I am so thankful for my mom today. I never truly understood or appreciated all she did for me until I was a mother, and I hope I am able to give my own children good memories and that I do it with grace, as she did. I am so thankful and honored that God has trusted these three beautiful little souls to me.

Happy mother's day to all my beautiful mama friends out there... mothers with one or twelve children. Mothers who are going it alone and hardly get a chance to breathe. Mothers whose children were brought to them through adoption. Mothers with aching hearts, who have lost babies before they even took their first breath. To women who have lost mothers and spend this day in mourning. And to women who long to be mothers. To women who act as mothers to the lost and lonely. I hope you feel loved and appreciated today, and if you don't, know that God sees the sacrifices you have made for your children with your bodies, your minds, and your hearts.

3.14.2017

new year resolution update!

Start running again. I haven't started running yet, but y'all, I can feel it in my bones! My legs are practically aching to get out there! I miss running so much. The only reason I haven't is because I want to get a check up before I do, but since I hate making phone calls and I hate going to the doctor's, I haven't done this and probably won't. I'm a fairly healthy human being, but I've been really fatigued lately and want to check that out. I need to just start running anyway. 

No Facebook during the day. Ugh, goodness. I was good about this for maybe 3-4 weeks... maybe a month. Then Facebook took control of my life again. I gave it up for Lent, so I haven't been on it at all since the beginning of March, but slowly it's being replaced with Reddit and interesting online articles. I think what I need to do is make a no hopping on the internet while my kids are awake rule. And possibly a no using the computer before I've read an actual book or spent 20 minutes writing or drawing rule. Sigh. I am a child.

Eat like I love myself. I am really thrilled to say that I have been doing this fairly well! Yay! We got in such a bad habit of eating fast food over the summer during our move. I couldn't cook for about two weeks before we moved, and then on the 8-day roadtrip from Washington to Pennsylvania, practically all we ate was fast food. Then there was the whole unpacking my parents' house... moving to our house 3 months later... it was just a nasty circle of nasty eating habits. I really fell back on the convenience. So I made the resolution to completely stop eating fast food, and I have stuck to it. I've eaten fast food twice that other people picked up for me, and we've eaten at Chick-fil-a twice on our own accord. And that's it. I'm very happy. I have completely stopped buying cookies/chocolate/candy (I get bad about this over the holidays) though I have succumbed to my biggest weakness several times -- breakfast cereal (though I haven't bought any in about three weeks, because I really am trying to eat it less. It's crap, there's no way around it). I've been making bread and broth again, and trying to incorporate more of the healthy foods that we used to eat regularly, like grass-fed beef, grain-free sweets, etc. I feel really good about how we've been eating, and though it's not perfect, it's a slow, uphill climb.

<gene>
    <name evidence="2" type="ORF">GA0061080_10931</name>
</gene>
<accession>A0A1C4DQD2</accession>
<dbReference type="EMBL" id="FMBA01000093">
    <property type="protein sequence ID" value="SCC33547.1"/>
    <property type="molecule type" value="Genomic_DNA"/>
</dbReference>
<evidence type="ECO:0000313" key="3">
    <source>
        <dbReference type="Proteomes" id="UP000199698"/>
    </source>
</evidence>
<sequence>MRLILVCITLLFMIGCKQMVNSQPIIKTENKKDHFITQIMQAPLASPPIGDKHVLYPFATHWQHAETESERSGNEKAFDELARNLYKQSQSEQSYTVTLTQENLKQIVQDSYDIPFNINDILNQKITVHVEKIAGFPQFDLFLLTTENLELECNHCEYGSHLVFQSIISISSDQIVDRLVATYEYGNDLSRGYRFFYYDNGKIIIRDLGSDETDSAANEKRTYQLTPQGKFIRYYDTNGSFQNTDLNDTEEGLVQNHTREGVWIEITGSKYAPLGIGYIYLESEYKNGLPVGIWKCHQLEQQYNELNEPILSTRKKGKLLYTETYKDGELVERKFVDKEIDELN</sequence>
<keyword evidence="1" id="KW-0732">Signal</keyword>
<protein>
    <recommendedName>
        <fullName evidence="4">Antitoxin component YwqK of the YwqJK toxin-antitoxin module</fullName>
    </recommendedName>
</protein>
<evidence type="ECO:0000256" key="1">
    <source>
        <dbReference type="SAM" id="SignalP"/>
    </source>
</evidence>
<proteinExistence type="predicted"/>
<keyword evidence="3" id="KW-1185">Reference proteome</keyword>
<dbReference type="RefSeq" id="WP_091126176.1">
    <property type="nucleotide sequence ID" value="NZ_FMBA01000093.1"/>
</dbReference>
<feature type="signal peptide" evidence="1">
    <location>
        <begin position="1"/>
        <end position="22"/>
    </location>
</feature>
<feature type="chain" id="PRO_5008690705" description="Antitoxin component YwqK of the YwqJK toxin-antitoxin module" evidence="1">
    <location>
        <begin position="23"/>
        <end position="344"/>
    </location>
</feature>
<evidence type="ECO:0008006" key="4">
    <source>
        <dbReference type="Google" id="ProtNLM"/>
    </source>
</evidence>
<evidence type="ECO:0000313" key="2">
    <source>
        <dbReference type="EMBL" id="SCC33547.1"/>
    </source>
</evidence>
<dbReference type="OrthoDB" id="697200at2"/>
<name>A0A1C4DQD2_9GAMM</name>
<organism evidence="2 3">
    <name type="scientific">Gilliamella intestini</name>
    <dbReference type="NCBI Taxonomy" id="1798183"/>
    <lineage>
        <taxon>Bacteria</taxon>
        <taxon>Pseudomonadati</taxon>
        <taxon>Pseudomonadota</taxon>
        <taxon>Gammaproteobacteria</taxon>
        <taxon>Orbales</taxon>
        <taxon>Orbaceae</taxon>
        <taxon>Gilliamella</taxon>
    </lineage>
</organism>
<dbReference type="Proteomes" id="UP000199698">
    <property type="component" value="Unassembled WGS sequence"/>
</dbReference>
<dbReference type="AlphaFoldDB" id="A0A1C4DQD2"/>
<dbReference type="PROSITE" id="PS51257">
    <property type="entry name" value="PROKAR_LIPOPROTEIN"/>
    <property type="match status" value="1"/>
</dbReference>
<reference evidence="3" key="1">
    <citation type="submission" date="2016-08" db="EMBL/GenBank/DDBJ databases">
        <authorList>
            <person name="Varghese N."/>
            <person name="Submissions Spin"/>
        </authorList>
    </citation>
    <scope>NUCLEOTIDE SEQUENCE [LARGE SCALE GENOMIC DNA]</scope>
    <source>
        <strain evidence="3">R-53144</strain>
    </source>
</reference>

Keep a budget. I did this for about a month. And while I haven't been writing every purchase down, I gave up frivolous purchases for Lent as well, and intend to stick with it after Easter.

Read a lot, at least two books a month. I am not reading as much as I want. I don't know why I am having such a hard time with this. My attention feels strained and stretched. I sit down and within a few sentences, my mind is wandering. It's not for lack of good books either, my brain just feels in a frenzy. I need to get back into the habit of reading. My brain needs to chill tf down.